National Geographic : 1954 Jul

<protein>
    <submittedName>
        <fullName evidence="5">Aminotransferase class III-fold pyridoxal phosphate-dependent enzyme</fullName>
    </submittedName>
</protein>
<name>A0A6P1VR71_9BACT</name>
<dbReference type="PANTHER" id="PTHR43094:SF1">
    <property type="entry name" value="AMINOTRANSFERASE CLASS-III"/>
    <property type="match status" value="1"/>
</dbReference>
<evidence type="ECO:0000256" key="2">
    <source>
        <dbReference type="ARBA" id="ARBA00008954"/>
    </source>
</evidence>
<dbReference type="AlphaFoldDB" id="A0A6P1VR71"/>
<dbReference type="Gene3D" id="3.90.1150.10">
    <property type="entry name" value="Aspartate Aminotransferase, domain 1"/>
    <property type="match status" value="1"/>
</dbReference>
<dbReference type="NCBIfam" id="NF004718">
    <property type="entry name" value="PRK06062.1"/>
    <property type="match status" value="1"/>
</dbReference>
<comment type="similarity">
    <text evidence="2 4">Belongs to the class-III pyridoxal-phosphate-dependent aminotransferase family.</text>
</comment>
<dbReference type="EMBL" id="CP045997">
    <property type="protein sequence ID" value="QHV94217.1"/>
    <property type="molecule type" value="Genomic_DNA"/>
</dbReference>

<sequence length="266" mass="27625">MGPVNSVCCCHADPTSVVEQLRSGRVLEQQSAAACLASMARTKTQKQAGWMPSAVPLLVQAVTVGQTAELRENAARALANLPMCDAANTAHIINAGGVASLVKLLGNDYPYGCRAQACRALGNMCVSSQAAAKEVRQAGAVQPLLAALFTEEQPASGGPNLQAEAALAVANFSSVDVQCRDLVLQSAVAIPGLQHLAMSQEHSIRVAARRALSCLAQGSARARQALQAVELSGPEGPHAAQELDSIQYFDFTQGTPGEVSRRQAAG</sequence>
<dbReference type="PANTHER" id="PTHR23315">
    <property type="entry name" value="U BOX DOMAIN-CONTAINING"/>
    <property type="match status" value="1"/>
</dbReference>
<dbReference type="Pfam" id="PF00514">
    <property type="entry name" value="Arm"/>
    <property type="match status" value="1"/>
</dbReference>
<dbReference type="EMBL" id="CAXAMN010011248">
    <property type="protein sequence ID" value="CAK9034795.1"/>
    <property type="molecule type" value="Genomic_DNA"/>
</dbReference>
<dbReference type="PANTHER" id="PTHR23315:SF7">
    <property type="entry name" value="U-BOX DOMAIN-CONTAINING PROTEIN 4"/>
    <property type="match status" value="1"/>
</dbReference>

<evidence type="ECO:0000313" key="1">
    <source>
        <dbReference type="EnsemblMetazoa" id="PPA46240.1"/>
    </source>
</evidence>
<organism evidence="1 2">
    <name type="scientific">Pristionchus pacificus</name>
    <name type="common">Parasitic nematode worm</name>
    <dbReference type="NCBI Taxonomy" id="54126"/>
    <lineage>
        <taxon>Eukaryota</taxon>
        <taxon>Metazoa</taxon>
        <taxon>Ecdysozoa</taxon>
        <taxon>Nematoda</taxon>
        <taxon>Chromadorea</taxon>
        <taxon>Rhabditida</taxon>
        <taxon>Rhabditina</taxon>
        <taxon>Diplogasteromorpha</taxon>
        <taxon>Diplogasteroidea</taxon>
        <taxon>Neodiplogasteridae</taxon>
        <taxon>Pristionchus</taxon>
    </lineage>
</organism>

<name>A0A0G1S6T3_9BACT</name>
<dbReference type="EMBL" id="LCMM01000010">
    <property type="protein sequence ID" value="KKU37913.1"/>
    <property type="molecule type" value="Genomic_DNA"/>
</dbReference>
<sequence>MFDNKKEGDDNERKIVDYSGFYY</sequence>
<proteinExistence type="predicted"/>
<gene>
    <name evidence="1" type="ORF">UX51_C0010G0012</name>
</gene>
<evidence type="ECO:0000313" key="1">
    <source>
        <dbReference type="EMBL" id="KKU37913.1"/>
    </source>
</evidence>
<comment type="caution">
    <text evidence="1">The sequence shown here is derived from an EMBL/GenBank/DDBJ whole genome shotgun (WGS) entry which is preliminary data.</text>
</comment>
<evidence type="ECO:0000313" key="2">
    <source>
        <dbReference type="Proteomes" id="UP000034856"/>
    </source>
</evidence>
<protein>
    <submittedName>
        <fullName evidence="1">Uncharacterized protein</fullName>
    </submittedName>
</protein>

The National Geographic Magazine are down and can slant over to the relative safety of the Southeast Ridge. We look at each other, and with a kind of sigh shrug off the weight of fear that has sat on our shoulders all this long day. The worst is over; we are nearly down. Picking up the reserve cylinders left by Charles and Tom, we trek down to our dismal little campsite; already the wind has ripped the tent half away. It is 2 p.m. Tenzing heats up some more lemonade on the paraffin stove, while I change our oxygen sets onto the last bottles and cut the flow rates down to two liters a minute. We sip our drinks, looking rather dazedly down at the South Col where a couple of dots that may be Lowe and Noyce move out now from the camp. On our feet again, we load up our air mat tresses and sleeping bags and stumble off, numb with exhaustion, to the top of the cou loir. Here we get a rude surprise: the wind has wiped out all the steps we cut the day before, leaving only a smooth, frozen slope beneath us. With a grunt of disgust, I start chipping a new flight, 200 feet down the gully, pausing only when a particularly vicious gust tries to tear me loose from the mountain and forces me to dig my ax in fast and hang onto it, shielding my face from the pelting snow. Once at the couloir's foot, it's only a long, rough tramp down to the South Col. Before we get there, a lone figure stumps up to meet us-George Lowe, carrying hot soup and emergency oxygen. I grin weakly at old George and say: "Well, we knocked the blighter off!" It is rather pleasant to see his face light up. We have climbed a good bit together, George and I, and it does me good to have some decent news for him after all he and the others have been through to put our team in position. But both Tenzing and I are too fagged to chatter much about our experiences. We totter down to the camp. My oxygen gives out before we get there; it doesn't seem to matter much any more. We crawl into the tents and collapse on our sleeping bags with a sigh of sheer delight. Excitement Prevents Sleep Yet we sleep very little that night. The wind, the bitter cold, the delayed-action burst of excitement within us keep us awake, keyed up, reliving the best and the worst passages of the long assault. By morning we are quite weak, though by no means truly exhausted. We pack up. It takes us longer than it should; Everest, right up to the end, is making us pay for the liberties we have taken with its heights. Trudging up the 200-foot slope above the South Col, we begin the grueling traverse across the Lhotse Face. Tenzing and I have treated ourselves to the luxury of oxygen on the way down. We don't need it terribly; but we figure that perhaps we've earned it. Even so, we have to move slowly. As we clamber down the ice steps to Camp VII, which we have assumed is deserted, we're startled by a loud, cheerful shout. It's Charles Wylie and his Sherpas, boiling out of the tents to greet us and press hot drinks into our numbed hands. Charles's voice has a curious effect on me: it seems so unnaturally strong and vital and fresh after our days of deterioration up above that I feel suddenly very relaxed and confident, as though sure at last that everything is going to come out all right. Our news has an equally pleasant effect on the Sherpas. They crowd around and shake our hands, saluting Tenzing-one of their own-with a new and even more affec tionate respect. I hear the phrase popping up here and there: "Everest khatm ho gya, Sahib! Everest has had it!" For the Whole Team: Victory Camp VII, however, is no hotel, and we are eager to get off the mountain. Pressing down the Lhotse Glacier, past Camps VI and V, we break out into the upper cwm itself and push along the snowy route toward Camp IV. As we get within sight of it, we see little figures emerging and making their way up the track toward us. We make no signal until they are about 50 yards away. Then old George jerks his thumb up and waves his ax in the direction of the summit. Instantly, with a whoop, the advanc ing group breaks into a run. Weak as they are, they rush the remaining yards and fling themselves upon us. John Hunt, too tired to do much more than smile, puts his arm around me and lets his head fall on my chest. It is a strange and moving moment. I am so weary myself that it is as if I were standing some distance away and watching all this hap pen to another person. All I know is a great gladness that we can bring back to John the victory he did so much to achieve.